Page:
Sheberghān was the site of the Dasht-i-Leili massacre in December 2001 during the U.S. invasion of Afghanistan in which 250 to 3,000 (depending on sources) Taliban prisoners were shot or suffocated to death in metal truck containers, while being transferred by American and Northern Alliance soldiers from Kunduz to a Sheberghān prison.  
On 7 August 2021, Taliban forces captured Sheberghan as part of their nationwide military offensive. 
Sheberghān is a trading and transit hub in northern Afghanistan. Agriculture accounts for 50% of the 7,335 hectares within the municipal boundaries. 23% of the land is residential, and largely clustered in the central area, but well distributed through the four districts.
Sheberghān has a cool, semi-arid climate (Köppen climate classification BSk) with hot summers and chilly, though variable, winters. There is moderate rainfall and some snowfall from January to March, but the rest of the year is dry, especially the summer.
|Climate data for Sheberghan|
|Record high °C (°F)||22.4
|Average high °C (°F)||6.8
|Daily mean °C (°F)||2.0
|Average low °C (°F)||−1.3
|Record low °C (°F)||−20.5
|Average precipitation mm (inches)||42.3
|Average rainy days||5||6||9||6||3||0||0||0||0||2||3||4||38|
|Average snowy days||5||3||1||0||0||0||0||0||0||0||1||2||12|
|Average relative humidity (%)||78||76||71||65||47||34||31||32||35||46||61||74||54|
|Mean monthly sunshine hours||115.3||124.1||162.3||198.2||297.9||364.3||365.9||346.1||304.6||242.9||175.8||125.7||2,823.1|
|Source: NOAA (1964-1983) |
Sheberghān is surrounded by irrigated agricultural land.
With Soviet assistance, exploitation of Afghanistan's natural gas reserves began in 1967 at the Khowaja Gogerak field, 15 kilometers east of Sheberghān in Jowzjan Province. The field's reserves were thought to be 67 billion cubic meters. In 1967, the Soviets also completed a 100-kilometer gas pipeline linking Keleft in the Soviet Union with Sheberghān.
To demonstrate how natural gas reserves could be used as an alternative to expensive petroleum imports, the United States Department of Defense spent $43 million on a natural gas filling station.
Sheberghān is important to the energy infrastructure of Afghanistan:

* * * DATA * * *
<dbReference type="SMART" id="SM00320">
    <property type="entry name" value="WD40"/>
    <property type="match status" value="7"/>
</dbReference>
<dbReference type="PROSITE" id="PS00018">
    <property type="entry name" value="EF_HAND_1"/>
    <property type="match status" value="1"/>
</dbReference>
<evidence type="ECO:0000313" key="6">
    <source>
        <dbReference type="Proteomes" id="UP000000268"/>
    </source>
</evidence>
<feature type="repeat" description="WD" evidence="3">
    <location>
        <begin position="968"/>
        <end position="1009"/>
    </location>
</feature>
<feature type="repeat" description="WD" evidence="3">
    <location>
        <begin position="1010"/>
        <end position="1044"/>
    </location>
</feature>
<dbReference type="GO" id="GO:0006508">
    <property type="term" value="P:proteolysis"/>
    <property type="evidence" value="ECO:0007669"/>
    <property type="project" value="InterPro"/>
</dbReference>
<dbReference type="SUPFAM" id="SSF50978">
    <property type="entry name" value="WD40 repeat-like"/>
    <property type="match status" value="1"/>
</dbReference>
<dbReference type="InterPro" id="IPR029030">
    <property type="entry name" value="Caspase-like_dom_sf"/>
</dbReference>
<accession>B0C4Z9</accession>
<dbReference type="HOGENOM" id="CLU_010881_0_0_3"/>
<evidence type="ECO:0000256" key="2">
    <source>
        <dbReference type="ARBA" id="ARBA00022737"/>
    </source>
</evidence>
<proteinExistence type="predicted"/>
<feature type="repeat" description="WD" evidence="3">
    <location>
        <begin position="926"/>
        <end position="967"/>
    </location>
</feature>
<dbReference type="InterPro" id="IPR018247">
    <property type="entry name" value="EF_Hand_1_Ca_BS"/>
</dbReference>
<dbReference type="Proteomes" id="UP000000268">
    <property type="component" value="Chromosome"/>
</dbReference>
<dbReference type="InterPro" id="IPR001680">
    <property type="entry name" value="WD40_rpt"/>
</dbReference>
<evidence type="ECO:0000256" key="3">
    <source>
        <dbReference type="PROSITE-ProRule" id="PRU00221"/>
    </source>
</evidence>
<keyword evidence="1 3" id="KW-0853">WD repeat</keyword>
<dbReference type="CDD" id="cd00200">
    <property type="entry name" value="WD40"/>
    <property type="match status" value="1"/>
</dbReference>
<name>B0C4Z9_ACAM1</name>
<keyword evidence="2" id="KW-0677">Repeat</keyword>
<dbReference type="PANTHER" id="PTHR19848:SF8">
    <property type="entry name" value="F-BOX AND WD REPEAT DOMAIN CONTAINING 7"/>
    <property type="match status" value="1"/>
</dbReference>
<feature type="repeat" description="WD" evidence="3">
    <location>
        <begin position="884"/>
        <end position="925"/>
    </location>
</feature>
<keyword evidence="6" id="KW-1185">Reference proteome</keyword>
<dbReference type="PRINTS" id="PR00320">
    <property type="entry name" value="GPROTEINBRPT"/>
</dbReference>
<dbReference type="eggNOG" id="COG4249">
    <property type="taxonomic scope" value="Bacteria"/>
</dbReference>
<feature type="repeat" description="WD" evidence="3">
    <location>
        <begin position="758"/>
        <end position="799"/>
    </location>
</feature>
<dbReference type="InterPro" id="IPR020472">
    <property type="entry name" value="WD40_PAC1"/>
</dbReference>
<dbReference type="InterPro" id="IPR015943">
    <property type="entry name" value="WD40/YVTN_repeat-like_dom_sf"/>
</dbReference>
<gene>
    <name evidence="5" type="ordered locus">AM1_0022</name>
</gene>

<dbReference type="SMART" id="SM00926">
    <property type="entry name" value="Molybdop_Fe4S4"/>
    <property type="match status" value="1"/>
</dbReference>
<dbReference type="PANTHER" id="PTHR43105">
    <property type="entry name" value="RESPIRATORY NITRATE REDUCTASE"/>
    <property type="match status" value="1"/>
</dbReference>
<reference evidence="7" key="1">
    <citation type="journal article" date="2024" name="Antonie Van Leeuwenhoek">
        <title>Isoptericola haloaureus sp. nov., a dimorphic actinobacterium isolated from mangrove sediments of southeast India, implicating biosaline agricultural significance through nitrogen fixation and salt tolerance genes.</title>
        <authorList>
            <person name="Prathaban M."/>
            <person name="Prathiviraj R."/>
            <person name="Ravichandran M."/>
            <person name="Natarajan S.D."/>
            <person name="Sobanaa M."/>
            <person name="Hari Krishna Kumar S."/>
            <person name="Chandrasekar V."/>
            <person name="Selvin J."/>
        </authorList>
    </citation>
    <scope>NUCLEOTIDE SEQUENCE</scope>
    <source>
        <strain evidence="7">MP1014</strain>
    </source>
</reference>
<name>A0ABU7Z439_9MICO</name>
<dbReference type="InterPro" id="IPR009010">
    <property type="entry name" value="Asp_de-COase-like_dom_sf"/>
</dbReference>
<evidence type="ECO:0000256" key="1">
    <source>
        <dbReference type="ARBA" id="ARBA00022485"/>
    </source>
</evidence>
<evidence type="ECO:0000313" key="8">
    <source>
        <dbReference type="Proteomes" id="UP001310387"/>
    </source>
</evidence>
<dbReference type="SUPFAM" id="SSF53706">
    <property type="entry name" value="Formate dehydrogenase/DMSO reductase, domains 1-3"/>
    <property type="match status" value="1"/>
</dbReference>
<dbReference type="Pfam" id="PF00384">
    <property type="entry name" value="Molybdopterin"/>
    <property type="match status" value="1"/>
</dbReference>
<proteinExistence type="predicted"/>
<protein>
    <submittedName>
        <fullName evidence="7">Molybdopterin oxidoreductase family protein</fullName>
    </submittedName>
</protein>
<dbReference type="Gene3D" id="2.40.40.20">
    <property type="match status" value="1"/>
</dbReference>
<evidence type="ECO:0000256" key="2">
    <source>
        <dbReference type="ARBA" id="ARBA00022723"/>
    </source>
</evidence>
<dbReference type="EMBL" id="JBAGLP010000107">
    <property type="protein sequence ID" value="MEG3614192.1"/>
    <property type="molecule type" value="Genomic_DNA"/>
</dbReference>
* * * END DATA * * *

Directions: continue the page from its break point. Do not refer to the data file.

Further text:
- The Zomrad Sai Oilfield is situated near Sheberghān.
- The Sheberghān Topping Plant processes crude oil for consumption in heating boilers in Kabul, Mazari Sharif, and Sheberghān.
- The Jorqaduk, Khowaja Gogerak, and Yatimtaq gas fields are all located within 20 miles (32 km) of Sheberghān.
- "The State of Afghan Cities report2015". Archived from the original on 31 October 2015.
- "Jawzjan" (PDF).
- "The State of Afghan Cities report 2015".
- Barfield (1982), p. ?
- Ferrier (1856), p. 202.
- Hill (2009), pp. 29, 332-341.
- "Assessments and Documentation in Afghanistan | Assessments in Afghanistan: Dasht-e-Leili". Physicians for Human Rights. Physicians for Human Rights.
- "Opinion - EDITORIAL - The Truth About Dasht-i-Leili". New York Times. 13 July 2009.
- "Sheberghan: Taliban captures second Afghan provincial capital". Al Jazeera. Al Jazeera. 7 August 2021. Retrieved 7 August 2021.
- "Sheberghan: Taliban captures second Afghan provincial capita". Al Jazeera. Reuters. 7 August 2021.
- "Climate: شبرغان - Climate graph, Temperature graph, Climate table". Climate-Data.org. Retrieved 3 September 2013.
- "Sheberghan Climate Normals 1964-1983". National Oceanic and Atmospheric Administration. Archived from the original on 25 December 2012. Retrieved 25 December 2012.
- "Afghan fuel station cost $43m, US military report says". BBC News. Retrieved 3 November 2015.
- Barfield, Thomas J. (1982). The Central Asian Arabs of Afghanistan: Pastoral Nomadism in Transition.
- Dupree, Nancy Hatch. (1977). An Historical Guide to Afghanistan. 1st Edition: 1970. 2nd Edition (1977). Revised and Enlarged. Afghan Tourist Organization, 1977. Chapter 21 "Maimana to Mazar-i-Sharif."
- Ferrier, J. P. (1856), Caravan Journeys and Wanderings in Persia, Afghanistan, Turkistan and Beloochistan. John Murray, London.
- Hill, John E. (2009). Through the Jade Gate to Rome: A Study of the Silk Routes during the Later Han Dynasty, 1st to 2nd Centuries CE. BookSurge, Charleston, South Carolina. ISBN 978-1-4392-2134-1.
- Leriche, Pierre. (2007). "Bactria: Land of a Thousand Cities." In: After Alexander: Central Asia before Islam. Eds. Georgina Hermann and Joe Cribb. (2007). Proceedings of the British Academy 133. Oxford University Press.
- Sarianidi, Victor. (1985). The Golden Hoard of Bactria: From the Tillya-tepe Excavations in Northern Afghanistan. Harry N. Abrams, New York.
- Map of Sheberghān